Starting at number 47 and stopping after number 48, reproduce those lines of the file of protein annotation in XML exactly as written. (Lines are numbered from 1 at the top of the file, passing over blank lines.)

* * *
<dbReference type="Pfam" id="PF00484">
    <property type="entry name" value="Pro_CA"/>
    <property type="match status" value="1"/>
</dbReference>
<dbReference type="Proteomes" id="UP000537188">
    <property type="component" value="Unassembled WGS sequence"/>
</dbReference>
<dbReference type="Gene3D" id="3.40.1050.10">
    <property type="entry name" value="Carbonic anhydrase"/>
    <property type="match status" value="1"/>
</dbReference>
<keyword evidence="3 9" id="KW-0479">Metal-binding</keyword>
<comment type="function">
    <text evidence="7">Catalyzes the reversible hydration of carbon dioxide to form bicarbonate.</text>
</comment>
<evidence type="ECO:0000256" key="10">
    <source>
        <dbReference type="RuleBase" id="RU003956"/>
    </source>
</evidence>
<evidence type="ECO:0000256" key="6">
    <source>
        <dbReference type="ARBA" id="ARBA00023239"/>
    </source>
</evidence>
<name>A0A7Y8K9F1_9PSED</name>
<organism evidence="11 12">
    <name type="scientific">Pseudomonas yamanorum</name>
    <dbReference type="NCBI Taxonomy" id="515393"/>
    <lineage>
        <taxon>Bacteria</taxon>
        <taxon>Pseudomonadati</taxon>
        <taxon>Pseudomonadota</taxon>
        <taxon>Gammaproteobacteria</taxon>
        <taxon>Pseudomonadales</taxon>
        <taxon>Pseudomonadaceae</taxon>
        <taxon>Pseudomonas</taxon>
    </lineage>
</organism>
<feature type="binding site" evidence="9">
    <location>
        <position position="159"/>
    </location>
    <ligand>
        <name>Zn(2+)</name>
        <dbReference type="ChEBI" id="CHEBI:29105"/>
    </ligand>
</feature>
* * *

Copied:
    </ligand>
</feature>